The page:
Severe storms eye US High Plains on Memorial Day

Before you go, we thought you'd like these...
Before you go close icon

Memorial Day Weekend Forecast

By Accuweather

Potent thunderstorms will target part of the Plains during a time when many will be outdoors celebrating Memorial Day.

Storms are expected to erupt across western portions of North Dakota, South Dakota and Nebraska on Monday afternoon before pushing eastward during the evening hours.

The severe weather threat zone includes cities such as Bismarck, North Dakota, and Rapid City, South Dakota.

AccuWeather Meteorologist Michael Doll is concerned that any storm that erupts will quickly become severe and produce large hail, damaging winds and torrential downpours.

"Winds from these storms can be strong enough to knock down trees and power lines," Doll added.

Any tents that are being used for outdoor holiday celebrations will want to be firmly secured to the ground.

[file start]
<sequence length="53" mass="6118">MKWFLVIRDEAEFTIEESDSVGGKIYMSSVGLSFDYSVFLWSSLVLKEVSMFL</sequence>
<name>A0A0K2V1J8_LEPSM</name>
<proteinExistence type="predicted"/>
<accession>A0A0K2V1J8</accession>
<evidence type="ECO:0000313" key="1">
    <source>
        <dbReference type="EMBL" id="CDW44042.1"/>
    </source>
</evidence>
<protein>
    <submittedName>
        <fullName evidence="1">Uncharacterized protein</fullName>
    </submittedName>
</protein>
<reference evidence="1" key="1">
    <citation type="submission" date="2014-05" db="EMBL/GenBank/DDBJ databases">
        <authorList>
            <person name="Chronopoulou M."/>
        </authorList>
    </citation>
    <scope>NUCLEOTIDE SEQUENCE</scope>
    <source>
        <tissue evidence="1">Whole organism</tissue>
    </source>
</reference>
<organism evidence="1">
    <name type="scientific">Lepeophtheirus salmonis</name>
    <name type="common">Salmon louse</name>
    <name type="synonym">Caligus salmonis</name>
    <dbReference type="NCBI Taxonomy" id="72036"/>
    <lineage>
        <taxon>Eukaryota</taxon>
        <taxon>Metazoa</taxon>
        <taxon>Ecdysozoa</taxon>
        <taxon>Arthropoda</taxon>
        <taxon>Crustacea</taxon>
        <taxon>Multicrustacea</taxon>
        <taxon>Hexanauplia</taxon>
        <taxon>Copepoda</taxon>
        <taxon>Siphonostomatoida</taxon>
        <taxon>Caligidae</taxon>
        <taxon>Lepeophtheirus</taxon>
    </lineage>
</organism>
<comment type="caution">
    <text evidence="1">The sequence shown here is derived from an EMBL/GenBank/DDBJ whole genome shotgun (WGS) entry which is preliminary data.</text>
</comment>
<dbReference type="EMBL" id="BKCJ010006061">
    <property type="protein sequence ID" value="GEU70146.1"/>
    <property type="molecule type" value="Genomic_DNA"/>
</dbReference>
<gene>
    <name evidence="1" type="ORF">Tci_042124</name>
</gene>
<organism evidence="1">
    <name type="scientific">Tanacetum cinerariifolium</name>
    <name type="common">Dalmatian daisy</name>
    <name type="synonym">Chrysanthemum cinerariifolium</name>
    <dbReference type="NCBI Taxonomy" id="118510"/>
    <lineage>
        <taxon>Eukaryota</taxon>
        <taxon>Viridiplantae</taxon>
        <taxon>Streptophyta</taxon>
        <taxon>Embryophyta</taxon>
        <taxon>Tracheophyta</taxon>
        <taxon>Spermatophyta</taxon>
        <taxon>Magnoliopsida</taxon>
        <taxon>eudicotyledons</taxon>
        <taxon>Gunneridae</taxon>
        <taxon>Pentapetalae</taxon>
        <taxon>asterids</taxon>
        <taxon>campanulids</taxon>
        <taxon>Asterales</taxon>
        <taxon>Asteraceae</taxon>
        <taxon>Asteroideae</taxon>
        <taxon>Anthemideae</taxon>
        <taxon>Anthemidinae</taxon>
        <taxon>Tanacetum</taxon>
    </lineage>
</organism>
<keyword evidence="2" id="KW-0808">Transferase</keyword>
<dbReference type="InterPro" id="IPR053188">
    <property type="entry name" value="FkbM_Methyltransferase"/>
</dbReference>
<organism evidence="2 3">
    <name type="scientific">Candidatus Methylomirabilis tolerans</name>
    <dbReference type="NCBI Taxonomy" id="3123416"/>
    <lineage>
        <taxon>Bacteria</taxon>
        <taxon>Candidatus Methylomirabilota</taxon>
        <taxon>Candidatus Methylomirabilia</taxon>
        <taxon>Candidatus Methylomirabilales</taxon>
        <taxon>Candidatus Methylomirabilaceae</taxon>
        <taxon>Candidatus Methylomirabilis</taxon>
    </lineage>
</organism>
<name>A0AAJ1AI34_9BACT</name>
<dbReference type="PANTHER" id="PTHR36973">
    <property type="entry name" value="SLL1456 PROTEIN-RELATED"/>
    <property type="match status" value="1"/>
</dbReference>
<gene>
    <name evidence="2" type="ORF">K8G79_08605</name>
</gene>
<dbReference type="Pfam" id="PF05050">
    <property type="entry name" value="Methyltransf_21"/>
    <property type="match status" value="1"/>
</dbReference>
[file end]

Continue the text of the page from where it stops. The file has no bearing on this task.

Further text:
A more localized area of severe thunderstorms will also target areas along a swath from western Kansas to west-central Texas during Monday afternoon.

Flash flooding will remain a concern in areas that have been hit hard recently by heavy thunderstorms.

AccuWeather severe weather center
Memorial Day national forecast
INFOGRAPHIC: How to avoid sunburn during Memorial Day weekend

In the midst of Memorial Day ceremonies, cookouts and/or parades, residents will want to keep an eye to the sky as thunderstorms can quickly erupt during a seemingly quiet, sunny day.

Those planning to spend the holiday hiking at Mount Rushmore should remain alert for rapidly changing weather conditions.

Travelers on the highway may encounter thunderstorms that can drastically change roadway conditions and visibilities.

The threat for damaging thunderstorms will shift slightly eastward on Tuesday.

Residents from Minnesota to Iowa and into central Kansas, Oklahoma and Texas should stay alert to weather bulletins throughout the day.

The central United States may finally get a break from severe weather during the early part of June.

Read Full Story

People are Reading